There likely are many millions of Americans who want a “free-market” health-care system, as President Donald Trump and congressional Republicans keep insisting. But what would that take?
Information, to start. Markets don’t work unless consumers can compare prices.
No one would think of making a major purchase such as a house or car without checking out prices. But Americans undergo expensive surgeries all the time without the ability to shop around.
A health care plan built around free-market principles would force hospitals and doctors to disclose – publicly and clearly – their going rates for that heart bypass, knee replacement, IV drip or Caesarean section.
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Unfortunately, nothing in the GOP plan to replace Obamacare does that. And the absence of such a provision suggests that House Majority Leader Kevin McCarthy, Speaker Paul Ryan and other pushers of Trumpcare have zero interest in promoting free markets.
In fact, the House Republican plan, which would slash health insurance coverage for tens of millions to give the rich a huge tax cut and further deregulate insurers, would actually make it harder for Americans to get a square deal or shop intelligently for care.
In fairness, price transparency has been a distant dream, even under the Affordable Care Act. The reason doctors and hospitals don’t post price lists is that prices depend on what each insurer negotiates with each provider.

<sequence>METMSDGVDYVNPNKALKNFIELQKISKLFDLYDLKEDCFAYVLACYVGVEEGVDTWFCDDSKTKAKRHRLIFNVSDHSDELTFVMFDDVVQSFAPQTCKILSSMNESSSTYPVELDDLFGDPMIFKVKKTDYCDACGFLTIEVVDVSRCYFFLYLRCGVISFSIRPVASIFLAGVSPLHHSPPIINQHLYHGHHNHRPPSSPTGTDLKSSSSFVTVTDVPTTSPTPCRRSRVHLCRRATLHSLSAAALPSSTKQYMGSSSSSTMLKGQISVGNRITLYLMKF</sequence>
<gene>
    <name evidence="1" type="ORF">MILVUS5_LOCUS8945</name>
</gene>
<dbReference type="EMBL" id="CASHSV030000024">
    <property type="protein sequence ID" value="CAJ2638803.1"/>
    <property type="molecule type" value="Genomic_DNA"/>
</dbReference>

There’s an Anthem price, an Aetna price, a Medicare price, a Medicaid price, even a price for people who have no insurance – and insurers and providers get to treat them as trade secrets. So far, as with efforts to shed light on drug prices, lobbyists for insurers and providers have thwarted most attempts to change that.
The Obama administration tried, but its Medicare and Medicaid price database is all but opaque to laymen. A tool put together by the California Department of Insurance and Consumer Reports is far better, but still can’t compare real-time prices at specific hospitals and providers because the only information it could legally access is aggregated, regional and two years old.
Some states, such as Massachusetts and New Hampshire, have moved to kill trade-secret protections for health-care prices. But they’re small. California isn’t.
If state lawmakers here wanted to take a real practical step toward protecting Californians from Trumpcare, they should require doctor, hospital, lab and drug prices to be public, Insurance Commissioner Dave Jones told The Sacramento Bee editorial board last week.
It also would help to require payers of health-care services, including large self-insured employers, to report paid claims data to an independent organization, so that consumers in need of hospitalization or outpatient care could comparison shop.
At least two health-care transparency bills were gutted or killed here last session by the California Legislature. But Jones is right to wonder what kind of free market keeps price tags under wraps.